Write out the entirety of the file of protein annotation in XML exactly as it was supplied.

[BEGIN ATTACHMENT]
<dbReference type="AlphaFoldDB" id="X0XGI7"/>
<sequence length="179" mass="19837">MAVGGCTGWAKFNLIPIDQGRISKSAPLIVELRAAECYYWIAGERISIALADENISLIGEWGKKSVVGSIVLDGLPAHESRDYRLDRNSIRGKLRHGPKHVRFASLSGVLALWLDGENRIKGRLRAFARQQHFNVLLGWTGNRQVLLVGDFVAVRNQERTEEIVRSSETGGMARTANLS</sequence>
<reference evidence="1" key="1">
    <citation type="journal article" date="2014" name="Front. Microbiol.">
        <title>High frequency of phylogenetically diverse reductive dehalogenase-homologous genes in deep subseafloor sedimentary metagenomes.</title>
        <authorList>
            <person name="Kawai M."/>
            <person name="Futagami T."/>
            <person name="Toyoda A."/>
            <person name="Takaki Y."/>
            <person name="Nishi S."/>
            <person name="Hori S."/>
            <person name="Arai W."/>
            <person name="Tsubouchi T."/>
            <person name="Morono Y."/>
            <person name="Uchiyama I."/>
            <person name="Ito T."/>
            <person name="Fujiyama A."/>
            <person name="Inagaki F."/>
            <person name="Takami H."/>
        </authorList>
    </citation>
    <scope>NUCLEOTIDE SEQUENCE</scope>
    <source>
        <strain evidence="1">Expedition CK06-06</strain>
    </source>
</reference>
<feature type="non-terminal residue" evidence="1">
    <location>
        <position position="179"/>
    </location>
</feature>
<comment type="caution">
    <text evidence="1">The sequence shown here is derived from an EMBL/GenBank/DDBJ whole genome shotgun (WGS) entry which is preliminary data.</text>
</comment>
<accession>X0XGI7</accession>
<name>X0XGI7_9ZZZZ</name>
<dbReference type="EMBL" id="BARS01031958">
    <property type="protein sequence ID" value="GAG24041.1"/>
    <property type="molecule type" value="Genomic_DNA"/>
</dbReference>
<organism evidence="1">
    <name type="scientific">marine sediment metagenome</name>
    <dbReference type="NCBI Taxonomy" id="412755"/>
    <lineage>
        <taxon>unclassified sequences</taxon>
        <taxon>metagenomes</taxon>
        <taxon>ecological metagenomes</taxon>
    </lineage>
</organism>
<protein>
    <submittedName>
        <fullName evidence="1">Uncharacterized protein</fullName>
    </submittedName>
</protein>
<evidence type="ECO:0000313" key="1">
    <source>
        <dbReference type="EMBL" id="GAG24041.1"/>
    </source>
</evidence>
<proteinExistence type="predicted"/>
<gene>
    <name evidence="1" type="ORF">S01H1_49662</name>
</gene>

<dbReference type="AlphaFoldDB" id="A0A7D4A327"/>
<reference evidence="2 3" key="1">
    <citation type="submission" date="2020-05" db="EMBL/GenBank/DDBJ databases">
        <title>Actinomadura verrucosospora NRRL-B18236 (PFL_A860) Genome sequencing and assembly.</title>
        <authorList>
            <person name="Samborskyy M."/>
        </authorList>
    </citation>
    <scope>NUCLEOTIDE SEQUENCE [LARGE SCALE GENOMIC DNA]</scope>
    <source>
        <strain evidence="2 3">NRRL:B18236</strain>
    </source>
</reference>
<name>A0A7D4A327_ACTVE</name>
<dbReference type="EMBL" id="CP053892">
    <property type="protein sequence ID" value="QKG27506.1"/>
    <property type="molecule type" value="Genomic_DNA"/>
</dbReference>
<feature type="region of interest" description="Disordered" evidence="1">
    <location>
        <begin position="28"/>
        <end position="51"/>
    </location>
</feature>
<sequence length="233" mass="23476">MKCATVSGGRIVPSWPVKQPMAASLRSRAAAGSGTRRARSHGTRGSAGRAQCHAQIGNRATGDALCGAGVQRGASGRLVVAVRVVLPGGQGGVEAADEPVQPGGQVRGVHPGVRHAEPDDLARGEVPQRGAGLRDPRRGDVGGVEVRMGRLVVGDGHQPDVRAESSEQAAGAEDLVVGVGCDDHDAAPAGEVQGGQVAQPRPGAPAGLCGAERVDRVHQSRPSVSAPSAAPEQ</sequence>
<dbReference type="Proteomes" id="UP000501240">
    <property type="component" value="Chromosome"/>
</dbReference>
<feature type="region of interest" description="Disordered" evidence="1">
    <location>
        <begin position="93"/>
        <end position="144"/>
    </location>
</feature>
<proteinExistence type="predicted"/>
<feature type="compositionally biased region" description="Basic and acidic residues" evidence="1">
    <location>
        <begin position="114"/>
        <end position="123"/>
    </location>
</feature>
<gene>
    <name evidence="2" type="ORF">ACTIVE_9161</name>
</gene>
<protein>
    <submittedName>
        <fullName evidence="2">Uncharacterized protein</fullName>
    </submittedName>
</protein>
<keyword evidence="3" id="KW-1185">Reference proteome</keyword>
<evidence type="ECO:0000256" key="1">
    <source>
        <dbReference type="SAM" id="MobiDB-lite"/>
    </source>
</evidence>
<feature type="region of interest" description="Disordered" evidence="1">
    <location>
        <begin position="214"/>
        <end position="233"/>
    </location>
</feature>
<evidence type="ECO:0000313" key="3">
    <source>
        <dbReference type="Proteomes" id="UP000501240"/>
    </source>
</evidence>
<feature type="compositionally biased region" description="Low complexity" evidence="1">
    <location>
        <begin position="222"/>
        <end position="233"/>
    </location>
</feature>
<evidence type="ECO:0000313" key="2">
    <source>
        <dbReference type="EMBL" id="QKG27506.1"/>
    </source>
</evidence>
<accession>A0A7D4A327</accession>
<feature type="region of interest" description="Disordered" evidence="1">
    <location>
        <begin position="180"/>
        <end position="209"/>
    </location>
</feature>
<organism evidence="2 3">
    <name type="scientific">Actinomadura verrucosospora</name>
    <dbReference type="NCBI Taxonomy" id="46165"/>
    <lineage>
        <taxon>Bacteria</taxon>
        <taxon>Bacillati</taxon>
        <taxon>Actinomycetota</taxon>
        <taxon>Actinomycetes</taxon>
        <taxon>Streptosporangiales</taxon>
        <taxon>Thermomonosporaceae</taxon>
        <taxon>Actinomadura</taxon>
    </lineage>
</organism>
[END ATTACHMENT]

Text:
<dbReference type="AlphaFoldDB" id="X0XGI7"/>
<sequence length="179" mass="19837">MAVGGCTGWAKFNLIPIDQGRISKSAPLIVELRAAECYYWIAGERISIALADENISLIGEWGKKSVVGSIVLDGLPAHESRDYRLDRNSIRGKLRHGPKHVRFASLSGVLALWLDGENRIKGRLRAFARQQHFNVLLGWTGNRQVLLVGDFVAVRNQERTEEIVRSSETGGMARTANLS</sequence>
<reference evidence="1" key="1">
    <citation type="journal article" date="2014" name="Front. Microbiol.">
        <title>High frequency of phylogenetically diverse reductive dehalogenase-homologous genes in deep subseafloor sedimentary metagenomes.</title>
        <authorList>
            <person name="Kawai M."/>
            <person name="Futagami T."/>
            <person name="Toyoda A."/>
            <person name="Takaki Y."/>
            <person name="Nishi S."/>
            <person name="Hori S."/>
            <person name="Arai W."/>
            <person name="Tsubouchi T."/>
            <person name="Morono Y."/>
            <person name="Uchiyama I."/>
            <person name="Ito T."/>
            <person name="Fujiyama A."/>
            <person name="Inagaki F."/>
            <person name="Takami H."/>
        </authorList>
    </citation>
    <scope>NUCLEOTIDE SEQUENCE</scope>
    <source>
        <strain evidence="1">Expedition CK06-06</strain>
    </source>
</reference>
<feature type="non-terminal residue" evidence="1">
    <location>
        <position position="179"/>
    </location>
</feature>
<comment type="caution">
    <text evidence="1">The sequence shown here is derived from an EMBL/GenBank/DDBJ whole genome shotgun (WGS) entry which is preliminary data.</text>
</comment>
<accession>X0XGI7</accession>
<name>X0XGI7_9ZZZZ</name>
<dbReference type="EMBL" id="BARS01031958">
    <property type="protein sequence ID" value="GAG24041.1"/>
    <property type="molecule type" value="Genomic_DNA"/>
</dbReference>
<organism evidence="1">
    <name type="scientific">marine sediment metagenome</name>
    <dbReference type="NCBI Taxonomy" id="412755"/>
    <lineage>
        <taxon>unclassified sequences</taxon>
        <taxon>metagenomes</taxon>
        <taxon>ecological metagenomes</taxon>
    </lineage>
</organism>
<protein>
    <submittedName>
        <fullName evidence="1">Uncharacterized protein</fullName>
    </submittedName>
</protein>
<evidence type="ECO:0000313" key="1">
    <source>
        <dbReference type="EMBL" id="GAG24041.1"/>
    </source>
</evidence>
<proteinExistence type="predicted"/>
<gene>
    <name evidence="1" type="ORF">S01H1_49662</name>
</gene>

<dbReference type="AlphaFoldDB" id="A0A7D4A327"/>
<reference evidence="2 3" key="1">
    <citation type="submission" date="2020-05" db="EMBL/GenBank/DDBJ databases">
        <title>Actinomadura verrucosospora NRRL-B18236 (PFL_A860) Genome sequencing and assembly.</title>
        <authorList>
            <person name="Samborskyy M."/>
        </authorList>
    </citation>
    <scope>NUCLEOTIDE SEQUENCE [LARGE SCALE GENOMIC DNA]</scope>
    <source>
        <strain evidence="2 3">NRRL:B18236</strain>
    </source>
</reference>
<name>A0A7D4A327_ACTVE</name>
<dbReference type="EMBL" id="CP053892">
    <property type="protein sequence ID" value="QKG27506.1"/>
    <property type="molecule type" value="Genomic_DNA"/>
</dbReference>
<feature type="region of interest" description="Disordered" evidence="1">
    <location>
        <begin position="28"/>
        <end position="51"/>
    </location>
</feature>
<sequence length="233" mass="23476">MKCATVSGGRIVPSWPVKQPMAASLRSRAAAGSGTRRARSHGTRGSAGRAQCHAQIGNRATGDALCGAGVQRGASGRLVVAVRVVLPGGQGGVEAADEPVQPGGQVRGVHPGVRHAEPDDLARGEVPQRGAGLRDPRRGDVGGVEVRMGRLVVGDGHQPDVRAESSEQAAGAEDLVVGVGCDDHDAAPAGEVQGGQVAQPRPGAPAGLCGAERVDRVHQSRPSVSAPSAAPEQ</sequence>
<dbReference type="Proteomes" id="UP000501240">
    <property type="component" value="Chromosome"/>
</dbReference>
<feature type="region of interest" description="Disordered" evidence="1">
    <location>
        <begin position="93"/>
        <end position="144"/>
    </location>
</feature>
<proteinExistence type="predicted"/>
<feature type="compositionally biased region" description="Basic and acidic residues" evidence="1">
    <location>
        <begin position="114"/>
        <end position="123"/>
    </location>
</feature>
<gene>
    <name evidence="2" type="ORF">ACTIVE_9161</name>
</gene>
<protein>
    <submittedName>
        <fullName evidence="2">Uncharacterized protein</fullName>
    </submittedName>
</protein>
<keyword evidence="3" id="KW-1185">Reference proteome</keyword>
<evidence type="ECO:0000256" key="1">
    <source>
        <dbReference type="SAM" id="MobiDB-lite"/>
    </source>
</evidence>
<feature type="region of interest" description="Disordered" evidence="1">
    <location>
        <begin position="214"/>
        <end position="233"/>
    </location>
</feature>
<evidence type="ECO:0000313" key="3">
    <source>
        <dbReference type="Proteomes" id="UP000501240"/>
    </source>
</evidence>
<feature type="compositionally biased region" description="Low complexity" evidence="1">
    <location>
        <begin position="222"/>
        <end position="233"/>
    </location>
</feature>
<evidence type="ECO:0000313" key="2">
    <source>
        <dbReference type="EMBL" id="QKG27506.1"/>
    </source>
</evidence>
<accession>A0A7D4A327</accession>
<feature type="region of interest" description="Disordered" evidence="1">
    <location>
        <begin position="180"/>
        <end position="209"/>
    </location>
</feature>
<organism evidence="2 3">
    <name type="scientific">Actinomadura verrucosospora</name>
    <dbReference type="NCBI Taxonomy" id="46165"/>
    <lineage>
        <taxon>Bacteria</taxon>
        <taxon>Bacillati</taxon>
        <taxon>Actinomycetota</taxon>
        <taxon>Actinomycetes</taxon>
        <taxon>Streptosporangiales</taxon>
        <taxon>Thermomonosporaceae</taxon>
        <taxon>Actinomadura</taxon>
    </lineage>
</organism>